-Andrew Boone is a senior theatre major from Abilene
Tom Teague told me he didn’t want me to refer to this as a funeral. “If there’s anything about this that resembles a funeral, we’ve failed,” he told me. Instead, he wanted today’s event to be a celebration of the life of his father, William J. Teague.
William (known as “Bill”) Teague served as the ninth president of Abilene Christian University from 1981 until 1991. An alumnus of Abilene Christian College with a degree in Bible and Speech, Teague believed strongly in the value of education, not only as a means of intellectual growth and professional preparation, but as a tool for personal and spiritual growth and connection.
The service was held, fittingly, in the Teague Special Events Center, on the indoor tennis courts that had been covered with carpet for the ceremony.
Tom Teague achieved his stated goal; the memorial did not have the air of a funeral. Guests were jovial, talkative, and smiling, sharing stories about Teague’s life and food catered from Perini’s.
The ceremony was concise and ripe with humor, just like Teague’s mode of verbal communication. Dr. Gary McCaleb gave the invocation and read scripture. Cecil Eager, a former ACU tennis coach and athletics director, shared memories of Teague’s life. Dawne Swearingen Meeks, chair of the ACU Theatre Department, led the singing of “I’m Not Ashamed To Own My Lord.”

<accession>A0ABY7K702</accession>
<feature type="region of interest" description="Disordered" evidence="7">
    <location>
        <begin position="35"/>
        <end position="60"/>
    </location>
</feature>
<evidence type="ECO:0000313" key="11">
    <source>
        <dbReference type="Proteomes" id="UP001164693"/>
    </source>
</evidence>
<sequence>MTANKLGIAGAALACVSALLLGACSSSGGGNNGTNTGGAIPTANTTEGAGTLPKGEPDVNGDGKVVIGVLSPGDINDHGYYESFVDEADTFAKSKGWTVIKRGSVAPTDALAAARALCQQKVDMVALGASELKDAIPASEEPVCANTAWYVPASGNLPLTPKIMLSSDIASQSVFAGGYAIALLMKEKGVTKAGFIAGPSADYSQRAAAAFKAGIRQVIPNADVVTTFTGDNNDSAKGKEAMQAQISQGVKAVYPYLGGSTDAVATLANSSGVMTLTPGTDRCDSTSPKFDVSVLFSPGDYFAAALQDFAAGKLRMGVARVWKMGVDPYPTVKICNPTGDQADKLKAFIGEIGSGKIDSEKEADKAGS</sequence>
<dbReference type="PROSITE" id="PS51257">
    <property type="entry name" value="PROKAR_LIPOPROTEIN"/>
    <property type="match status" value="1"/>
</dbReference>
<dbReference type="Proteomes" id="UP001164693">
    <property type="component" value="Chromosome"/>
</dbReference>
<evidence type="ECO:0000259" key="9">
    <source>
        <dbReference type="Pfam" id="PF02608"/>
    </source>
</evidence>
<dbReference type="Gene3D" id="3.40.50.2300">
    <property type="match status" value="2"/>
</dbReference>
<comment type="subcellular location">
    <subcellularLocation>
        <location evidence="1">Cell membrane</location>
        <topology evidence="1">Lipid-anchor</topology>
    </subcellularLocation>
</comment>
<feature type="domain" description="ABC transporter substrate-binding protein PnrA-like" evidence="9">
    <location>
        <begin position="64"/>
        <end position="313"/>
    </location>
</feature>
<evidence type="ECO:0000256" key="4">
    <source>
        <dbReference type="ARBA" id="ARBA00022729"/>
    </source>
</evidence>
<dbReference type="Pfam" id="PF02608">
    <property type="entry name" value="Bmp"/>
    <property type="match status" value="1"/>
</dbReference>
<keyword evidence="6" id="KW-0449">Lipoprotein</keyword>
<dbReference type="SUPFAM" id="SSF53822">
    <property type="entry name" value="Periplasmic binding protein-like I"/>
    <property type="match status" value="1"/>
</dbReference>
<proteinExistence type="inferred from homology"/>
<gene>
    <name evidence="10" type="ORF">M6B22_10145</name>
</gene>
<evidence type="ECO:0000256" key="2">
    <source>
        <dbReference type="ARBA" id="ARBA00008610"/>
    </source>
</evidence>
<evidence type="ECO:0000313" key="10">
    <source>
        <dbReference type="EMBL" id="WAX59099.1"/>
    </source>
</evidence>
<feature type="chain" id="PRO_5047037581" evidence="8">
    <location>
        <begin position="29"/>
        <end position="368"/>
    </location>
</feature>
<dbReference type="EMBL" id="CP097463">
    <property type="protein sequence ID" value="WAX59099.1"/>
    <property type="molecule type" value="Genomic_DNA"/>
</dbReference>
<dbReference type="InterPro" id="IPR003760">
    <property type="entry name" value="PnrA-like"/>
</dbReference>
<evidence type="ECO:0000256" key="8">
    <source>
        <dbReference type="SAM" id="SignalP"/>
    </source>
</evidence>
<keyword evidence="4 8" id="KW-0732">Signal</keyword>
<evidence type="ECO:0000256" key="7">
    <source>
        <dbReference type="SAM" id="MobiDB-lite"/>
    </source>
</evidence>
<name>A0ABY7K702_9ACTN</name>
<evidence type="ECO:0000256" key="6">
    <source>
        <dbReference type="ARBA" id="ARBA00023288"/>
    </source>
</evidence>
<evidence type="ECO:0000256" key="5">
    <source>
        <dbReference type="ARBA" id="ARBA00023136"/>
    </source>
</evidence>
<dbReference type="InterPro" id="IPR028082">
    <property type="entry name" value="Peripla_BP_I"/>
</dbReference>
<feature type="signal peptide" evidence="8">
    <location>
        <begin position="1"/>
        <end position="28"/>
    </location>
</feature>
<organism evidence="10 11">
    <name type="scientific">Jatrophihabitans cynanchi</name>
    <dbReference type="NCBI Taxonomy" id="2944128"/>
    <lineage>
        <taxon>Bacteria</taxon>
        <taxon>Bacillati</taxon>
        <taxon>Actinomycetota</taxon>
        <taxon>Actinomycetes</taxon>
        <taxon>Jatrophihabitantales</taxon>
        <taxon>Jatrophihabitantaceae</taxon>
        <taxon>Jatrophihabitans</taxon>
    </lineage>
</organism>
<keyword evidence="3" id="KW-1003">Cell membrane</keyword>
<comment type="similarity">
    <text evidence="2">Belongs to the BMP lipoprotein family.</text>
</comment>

This song provided a segue into a speech by Tom Teague, which centered around the theme of being “not ashamed.” Tom spoke of his father as being unashamed of his faith, his family, his values, his school, and his passions. I never knew Bill Teague, but the many stories that his son shared–some very old and others quite recent–gave me the feeling that I did.
To conclude the ceremony, I had been asked to sing “Danny Boy,” a personal favorite song of Teague’s. Tom introduced me by referencing my father, a sports broadcaster for ACU Athletics, and my great uncle Pat Boone, an old friend of Bill’s and a longtime friend of the university. I then led the room in the singing of ACU’s Alma Mater before being joined by thirteen other ACU theatre students who helped me lead “The Lord Bless You And Keep You.”
To say it was an honor to participate in the memorial service for such a beloved and important figure in ACU’s history would be greatly understating the point. As a student worker in the ACU Special Collections, I spend all day handling, digitizing, describing, and sorting materials related to ACU/ACC history. Today, I had the privilege to be a part of it.